Anyone who has boarded a plane in the days since 9/11 has probably gotten just a tad bit irritated with the TSA officials. We have to show up for our flight 2 hours early, we have to wait in a huge security line, and then we have to put all of our belongings in a little tub and watch them get x-rayed down a conveyor belt. And, if we are really lucky, we get randomly picked to go through an additional security checkpoint. And if we’re being honest, some of those TSA officials aren’t always the friendliest people in the airport. But, whether they’re friendly or not, or whether we realize it or not, they do all of us an essential service everyday and we should all be grateful for what they prevent from getting on our flights.
You probably wouldn’t believe some of the things people have tried to bring on an airplane. Gizmodo recently published a list of some of the weirdest objects that TSA has found and kept on the ground…just in the year 2013.
Prepare To Be Blown Away By The List…
According to Gizmodo, TSA screened a whopping 638,705,790 passengers in 2013. And of those millions of people, some of them tried to bring some pretty strange items with them aboard their flights. Thank the Lord they didn’t get past security. The following items are just a few of the items TSA kept grounded:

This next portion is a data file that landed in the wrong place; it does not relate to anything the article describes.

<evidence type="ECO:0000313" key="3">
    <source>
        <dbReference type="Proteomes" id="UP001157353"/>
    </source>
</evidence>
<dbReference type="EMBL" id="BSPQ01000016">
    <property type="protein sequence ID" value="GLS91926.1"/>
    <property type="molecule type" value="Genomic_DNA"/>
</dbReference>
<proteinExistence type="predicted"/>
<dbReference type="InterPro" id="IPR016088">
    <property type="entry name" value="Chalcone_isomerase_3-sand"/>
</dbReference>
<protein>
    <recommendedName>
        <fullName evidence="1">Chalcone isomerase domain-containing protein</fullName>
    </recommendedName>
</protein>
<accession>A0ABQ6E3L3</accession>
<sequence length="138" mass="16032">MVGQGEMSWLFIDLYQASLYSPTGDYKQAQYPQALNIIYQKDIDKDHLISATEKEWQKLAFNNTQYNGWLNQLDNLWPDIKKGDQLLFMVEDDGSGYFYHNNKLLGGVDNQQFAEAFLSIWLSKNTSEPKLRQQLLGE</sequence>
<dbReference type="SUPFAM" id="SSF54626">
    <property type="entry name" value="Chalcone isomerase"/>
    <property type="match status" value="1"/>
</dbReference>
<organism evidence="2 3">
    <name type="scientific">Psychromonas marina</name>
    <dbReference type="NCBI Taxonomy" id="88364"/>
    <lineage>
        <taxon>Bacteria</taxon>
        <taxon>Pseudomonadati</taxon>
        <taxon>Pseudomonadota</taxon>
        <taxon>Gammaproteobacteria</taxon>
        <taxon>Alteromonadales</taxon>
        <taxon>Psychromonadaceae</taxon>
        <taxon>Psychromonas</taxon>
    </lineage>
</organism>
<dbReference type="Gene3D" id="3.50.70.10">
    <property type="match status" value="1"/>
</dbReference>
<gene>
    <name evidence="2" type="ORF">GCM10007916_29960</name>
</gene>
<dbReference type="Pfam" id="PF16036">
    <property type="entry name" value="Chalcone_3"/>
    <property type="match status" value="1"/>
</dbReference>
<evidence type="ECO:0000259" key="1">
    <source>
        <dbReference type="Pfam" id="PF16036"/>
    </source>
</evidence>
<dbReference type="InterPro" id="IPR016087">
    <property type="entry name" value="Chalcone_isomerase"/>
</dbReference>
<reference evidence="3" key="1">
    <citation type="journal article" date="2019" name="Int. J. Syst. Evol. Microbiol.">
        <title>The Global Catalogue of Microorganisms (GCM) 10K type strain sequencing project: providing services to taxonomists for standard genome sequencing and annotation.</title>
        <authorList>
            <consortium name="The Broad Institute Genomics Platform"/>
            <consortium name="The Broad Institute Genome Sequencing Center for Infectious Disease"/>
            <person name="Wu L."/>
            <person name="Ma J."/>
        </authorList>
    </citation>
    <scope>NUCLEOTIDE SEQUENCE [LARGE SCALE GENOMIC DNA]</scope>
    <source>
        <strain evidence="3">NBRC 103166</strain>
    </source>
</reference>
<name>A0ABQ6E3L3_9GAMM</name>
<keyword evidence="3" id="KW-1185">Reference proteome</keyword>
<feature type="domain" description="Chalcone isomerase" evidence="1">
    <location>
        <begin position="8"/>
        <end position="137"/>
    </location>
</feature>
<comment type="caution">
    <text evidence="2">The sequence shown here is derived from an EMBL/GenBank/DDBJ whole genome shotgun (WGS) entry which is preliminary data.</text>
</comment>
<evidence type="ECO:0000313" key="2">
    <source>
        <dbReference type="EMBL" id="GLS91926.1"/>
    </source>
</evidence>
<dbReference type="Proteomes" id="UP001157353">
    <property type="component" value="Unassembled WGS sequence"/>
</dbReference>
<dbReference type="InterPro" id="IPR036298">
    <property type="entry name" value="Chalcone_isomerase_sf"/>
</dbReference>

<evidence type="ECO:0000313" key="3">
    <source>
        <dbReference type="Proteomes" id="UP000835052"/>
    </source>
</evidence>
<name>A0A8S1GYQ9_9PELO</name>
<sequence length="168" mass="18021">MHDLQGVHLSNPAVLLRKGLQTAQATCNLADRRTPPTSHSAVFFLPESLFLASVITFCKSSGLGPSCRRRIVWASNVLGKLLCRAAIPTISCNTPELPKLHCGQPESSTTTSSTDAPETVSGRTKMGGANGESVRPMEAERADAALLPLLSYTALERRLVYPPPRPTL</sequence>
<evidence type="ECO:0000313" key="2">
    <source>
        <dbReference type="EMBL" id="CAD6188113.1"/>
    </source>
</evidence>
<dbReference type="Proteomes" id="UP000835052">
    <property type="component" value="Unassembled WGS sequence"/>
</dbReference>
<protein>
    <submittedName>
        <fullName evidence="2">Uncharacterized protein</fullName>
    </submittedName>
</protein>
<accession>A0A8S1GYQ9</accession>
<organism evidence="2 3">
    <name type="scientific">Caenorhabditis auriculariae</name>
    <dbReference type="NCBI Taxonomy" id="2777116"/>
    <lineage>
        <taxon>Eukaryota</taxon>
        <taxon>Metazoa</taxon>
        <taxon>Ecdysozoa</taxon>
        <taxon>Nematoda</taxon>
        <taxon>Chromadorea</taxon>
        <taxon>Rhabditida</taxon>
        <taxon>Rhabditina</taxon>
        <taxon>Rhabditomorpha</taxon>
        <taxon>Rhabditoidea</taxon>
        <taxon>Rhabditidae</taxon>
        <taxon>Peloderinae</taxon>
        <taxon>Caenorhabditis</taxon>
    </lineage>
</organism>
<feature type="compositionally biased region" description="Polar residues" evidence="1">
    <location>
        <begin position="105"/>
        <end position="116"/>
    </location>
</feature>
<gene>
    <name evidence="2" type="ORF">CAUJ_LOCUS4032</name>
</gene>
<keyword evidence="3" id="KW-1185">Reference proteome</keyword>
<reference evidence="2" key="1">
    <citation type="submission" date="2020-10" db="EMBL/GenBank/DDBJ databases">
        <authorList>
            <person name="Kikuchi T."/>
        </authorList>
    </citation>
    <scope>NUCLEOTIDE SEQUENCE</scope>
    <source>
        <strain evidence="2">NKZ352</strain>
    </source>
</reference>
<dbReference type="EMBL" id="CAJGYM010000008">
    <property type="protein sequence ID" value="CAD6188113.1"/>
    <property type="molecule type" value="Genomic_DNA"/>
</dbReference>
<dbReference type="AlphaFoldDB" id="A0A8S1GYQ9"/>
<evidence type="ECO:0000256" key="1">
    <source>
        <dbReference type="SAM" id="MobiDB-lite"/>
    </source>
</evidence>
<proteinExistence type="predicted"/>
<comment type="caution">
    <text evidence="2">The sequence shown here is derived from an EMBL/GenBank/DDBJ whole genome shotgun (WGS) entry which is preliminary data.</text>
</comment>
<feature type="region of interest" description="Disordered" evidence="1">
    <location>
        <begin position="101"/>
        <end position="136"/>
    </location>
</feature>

One of my favorite items was a large mace. (Yes, I am talking about a medieval mace). I would’ve loved to see the person toting that around. TSA found 1477 guns that were fully loaded, more knives than you can count, a hairspray can that decided to explode while it was being checked at security, Ninja Stars, a tactical spike, tons of grenades, C4, a bazooka round from World War 2, and to top off the list – parts of a human skull.
I hope some of these items are as hard for you to believe as they were for me to believe. What kind of idiot thinks they’re going to get these onto an airplane? And what do you say when that TSA official pulls out your mace? “Uh, that’s not mine…I don’t know how that got in there…”
Way to go, TSA. Thanks for keeping the skies friendly, and not letting that on board. Ouch is all I can say.
[Images via Gizmodo]